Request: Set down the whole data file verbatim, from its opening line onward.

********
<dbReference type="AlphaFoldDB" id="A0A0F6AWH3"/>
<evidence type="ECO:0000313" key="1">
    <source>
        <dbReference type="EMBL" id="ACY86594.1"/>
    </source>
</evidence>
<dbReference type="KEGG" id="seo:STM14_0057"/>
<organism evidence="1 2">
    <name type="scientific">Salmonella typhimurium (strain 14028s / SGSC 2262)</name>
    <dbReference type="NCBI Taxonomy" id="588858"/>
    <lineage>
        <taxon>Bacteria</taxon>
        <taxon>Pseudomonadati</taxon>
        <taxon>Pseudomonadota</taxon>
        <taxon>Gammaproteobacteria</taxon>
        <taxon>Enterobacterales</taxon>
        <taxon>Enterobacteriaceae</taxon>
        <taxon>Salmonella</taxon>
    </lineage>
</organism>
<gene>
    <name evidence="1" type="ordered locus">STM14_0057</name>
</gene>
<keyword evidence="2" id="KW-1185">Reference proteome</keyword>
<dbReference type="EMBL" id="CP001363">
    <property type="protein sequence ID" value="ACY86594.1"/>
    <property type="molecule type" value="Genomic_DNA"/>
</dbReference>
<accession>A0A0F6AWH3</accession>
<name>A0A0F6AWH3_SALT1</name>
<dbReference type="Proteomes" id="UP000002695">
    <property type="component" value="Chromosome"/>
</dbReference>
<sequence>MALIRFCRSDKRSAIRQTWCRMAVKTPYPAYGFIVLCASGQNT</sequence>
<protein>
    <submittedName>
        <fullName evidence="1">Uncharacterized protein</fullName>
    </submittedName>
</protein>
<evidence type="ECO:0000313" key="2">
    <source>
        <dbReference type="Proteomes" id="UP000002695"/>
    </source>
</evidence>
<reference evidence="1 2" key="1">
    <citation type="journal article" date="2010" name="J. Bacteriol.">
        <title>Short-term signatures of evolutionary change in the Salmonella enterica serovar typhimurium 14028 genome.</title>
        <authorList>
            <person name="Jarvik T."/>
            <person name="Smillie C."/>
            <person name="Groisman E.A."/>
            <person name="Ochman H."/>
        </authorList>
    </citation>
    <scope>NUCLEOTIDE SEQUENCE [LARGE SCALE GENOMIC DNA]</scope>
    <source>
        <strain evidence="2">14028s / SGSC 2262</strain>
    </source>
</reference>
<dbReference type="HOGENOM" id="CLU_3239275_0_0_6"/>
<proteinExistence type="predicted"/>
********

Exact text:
<dbReference type="AlphaFoldDB" id="A0A0F6AWH3"/>
<evidence type="ECO:0000313" key="1">
    <source>
        <dbReference type="EMBL" id="ACY86594.1"/>
    </source>
</evidence>
<dbReference type="KEGG" id="seo:STM14_0057"/>
<organism evidence="1 2">
    <name type="scientific">Salmonella typhimurium (strain 14028s / SGSC 2262)</name>
    <dbReference type="NCBI Taxonomy" id="588858"/>
    <lineage>
        <taxon>Bacteria</taxon>
        <taxon>Pseudomonadati</taxon>
        <taxon>Pseudomonadota</taxon>
        <taxon>Gammaproteobacteria</taxon>
        <taxon>Enterobacterales</taxon>
        <taxon>Enterobacteriaceae</taxon>
        <taxon>Salmonella</taxon>
    </lineage>
</organism>
<gene>
    <name evidence="1" type="ordered locus">STM14_0057</name>
</gene>
<keyword evidence="2" id="KW-1185">Reference proteome</keyword>
<dbReference type="EMBL" id="CP001363">
    <property type="protein sequence ID" value="ACY86594.1"/>
    <property type="molecule type" value="Genomic_DNA"/>
</dbReference>
<accession>A0A0F6AWH3</accession>
<name>A0A0F6AWH3_SALT1</name>
<dbReference type="Proteomes" id="UP000002695">
    <property type="component" value="Chromosome"/>
</dbReference>
<sequence>MALIRFCRSDKRSAIRQTWCRMAVKTPYPAYGFIVLCASGQNT</sequence>
<protein>
    <submittedName>
        <fullName evidence="1">Uncharacterized protein</fullName>
    </submittedName>
</protein>
<evidence type="ECO:0000313" key="2">
    <source>
        <dbReference type="Proteomes" id="UP000002695"/>
    </source>
</evidence>
<reference evidence="1 2" key="1">
    <citation type="journal article" date="2010" name="J. Bacteriol.">
        <title>Short-term signatures of evolutionary change in the Salmonella enterica serovar typhimurium 14028 genome.</title>
        <authorList>
            <person name="Jarvik T."/>
            <person name="Smillie C."/>
            <person name="Groisman E.A."/>
            <person name="Ochman H."/>
        </authorList>
    </citation>
    <scope>NUCLEOTIDE SEQUENCE [LARGE SCALE GENOMIC DNA]</scope>
    <source>
        <strain evidence="2">14028s / SGSC 2262</strain>
    </source>
</reference>
<dbReference type="HOGENOM" id="CLU_3239275_0_0_6"/>
<proteinExistence type="predicted"/>